In January 2019, Private Eye magazine reported that "Ben Sharp's other company, Albany Shipping (which also has no boats)" claimed to have been "fundamental in the creation of a new shipping fund in the UK specifically for the purpose of purchasing offshore vessels […] based in Gibraltar and […] managed by Flexagon Capital Solutions LLP in London”; the magazine also quoted Flexagon's boss as saying that it had "'never raised a pound', was dormant and had nothing to do with Seaborne".
At a budget meeting on 7 February 2019, Thanet District Council proposed to cut £730,000 of spending on the port of Ramsgate. This could have prevented Ramsgate reopening as a ferry port. However, the council agreed to delay the decision at Grayling's request.
The contract was cancelled by the Department for Transport on 9 February 2019 after Arklow Shipping, reported to be Seaborne's backer, pulled out. Arklow Shipping said that it had been in talks with Seaborne twice in 2018 but denied that there had been an agreement with Seaborne or the Department for Transport. The company had considered investing in Seaborne and providing two ferries, but nothing was signed. When the company discovered that Seaborne had no port agreement in Ramsgate it decided not to go any further.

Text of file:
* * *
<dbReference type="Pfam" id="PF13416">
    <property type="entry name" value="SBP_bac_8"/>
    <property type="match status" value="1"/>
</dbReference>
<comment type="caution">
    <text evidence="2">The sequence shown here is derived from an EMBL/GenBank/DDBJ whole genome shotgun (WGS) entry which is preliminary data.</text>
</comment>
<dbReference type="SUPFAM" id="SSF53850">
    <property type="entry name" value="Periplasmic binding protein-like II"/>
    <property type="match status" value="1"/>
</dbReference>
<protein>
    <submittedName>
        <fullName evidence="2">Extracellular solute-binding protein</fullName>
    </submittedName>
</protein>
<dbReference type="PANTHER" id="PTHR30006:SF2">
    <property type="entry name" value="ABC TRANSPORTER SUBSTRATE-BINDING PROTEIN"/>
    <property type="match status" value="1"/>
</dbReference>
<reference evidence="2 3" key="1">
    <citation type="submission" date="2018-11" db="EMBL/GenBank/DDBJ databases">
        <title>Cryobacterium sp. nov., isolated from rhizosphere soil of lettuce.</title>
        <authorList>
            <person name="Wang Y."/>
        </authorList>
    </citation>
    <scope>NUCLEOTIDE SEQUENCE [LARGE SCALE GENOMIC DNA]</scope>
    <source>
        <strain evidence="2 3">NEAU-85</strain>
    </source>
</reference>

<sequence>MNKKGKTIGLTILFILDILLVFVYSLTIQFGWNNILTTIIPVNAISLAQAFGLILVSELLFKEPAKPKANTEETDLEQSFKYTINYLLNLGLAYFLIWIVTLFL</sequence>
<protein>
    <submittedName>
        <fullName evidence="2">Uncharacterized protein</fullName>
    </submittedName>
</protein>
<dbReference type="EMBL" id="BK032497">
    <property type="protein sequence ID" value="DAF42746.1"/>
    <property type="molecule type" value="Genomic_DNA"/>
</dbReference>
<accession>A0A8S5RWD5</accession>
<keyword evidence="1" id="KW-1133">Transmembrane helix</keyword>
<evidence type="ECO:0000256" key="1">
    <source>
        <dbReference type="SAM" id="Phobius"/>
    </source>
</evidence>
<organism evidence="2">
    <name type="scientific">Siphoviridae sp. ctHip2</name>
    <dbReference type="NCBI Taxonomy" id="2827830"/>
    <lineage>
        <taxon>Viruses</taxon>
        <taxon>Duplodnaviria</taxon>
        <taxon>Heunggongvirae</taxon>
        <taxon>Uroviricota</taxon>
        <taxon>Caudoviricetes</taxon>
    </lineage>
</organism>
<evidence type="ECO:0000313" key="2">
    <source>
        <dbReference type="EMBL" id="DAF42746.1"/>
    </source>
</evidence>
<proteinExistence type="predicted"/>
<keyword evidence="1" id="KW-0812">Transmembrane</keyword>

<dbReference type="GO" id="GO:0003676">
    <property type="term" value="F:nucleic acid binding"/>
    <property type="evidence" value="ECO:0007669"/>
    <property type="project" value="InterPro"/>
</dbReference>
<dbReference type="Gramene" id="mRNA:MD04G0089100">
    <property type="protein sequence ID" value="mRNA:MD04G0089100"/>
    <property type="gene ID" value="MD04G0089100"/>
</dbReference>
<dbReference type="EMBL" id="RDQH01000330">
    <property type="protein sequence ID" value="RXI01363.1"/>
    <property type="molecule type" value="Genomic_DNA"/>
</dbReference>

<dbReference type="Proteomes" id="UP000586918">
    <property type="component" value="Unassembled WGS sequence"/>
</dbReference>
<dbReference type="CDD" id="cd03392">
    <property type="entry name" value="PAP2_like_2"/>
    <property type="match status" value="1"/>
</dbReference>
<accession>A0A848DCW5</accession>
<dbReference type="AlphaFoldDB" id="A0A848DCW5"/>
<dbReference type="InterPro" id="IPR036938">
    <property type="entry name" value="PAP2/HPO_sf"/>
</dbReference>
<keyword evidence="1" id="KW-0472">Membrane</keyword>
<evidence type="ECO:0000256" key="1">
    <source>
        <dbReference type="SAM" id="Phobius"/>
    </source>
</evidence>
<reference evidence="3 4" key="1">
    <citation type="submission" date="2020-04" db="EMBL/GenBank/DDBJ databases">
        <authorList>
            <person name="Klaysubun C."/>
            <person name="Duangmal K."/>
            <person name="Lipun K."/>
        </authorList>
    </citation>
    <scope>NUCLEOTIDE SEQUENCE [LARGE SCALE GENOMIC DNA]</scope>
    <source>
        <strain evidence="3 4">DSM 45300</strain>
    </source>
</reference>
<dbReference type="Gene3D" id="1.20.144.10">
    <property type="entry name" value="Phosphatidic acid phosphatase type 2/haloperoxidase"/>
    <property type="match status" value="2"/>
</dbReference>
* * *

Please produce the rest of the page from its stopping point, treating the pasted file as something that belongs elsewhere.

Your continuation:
On 13 February 2019, Grayling's department publicly acknowledged that it had failed to secure any written guarantees of Seaborne Freight's financial security before awarding it a £13.8m contract. Then-opposition leader Jeremy Corbyn criticised Grayling's handling of the contract, saying that even if the contract was cancelled and Seaborne received no money from it, the government had spent £800,000 on external consultants for it.
Eurotunnel, the operator of the Channel Tunnel, filed a complaint at the High Court, saying that the government had awarded the contract through a "secretive and flawed procurement process." The case was settled out-of-court in March 2019 with the government agreeing to pay £33 million to Eurotunnel.
On 8 September 2020, Seaborne Freight went into voluntary liquidation with realisable assets of £2,620 and debts of £2 million.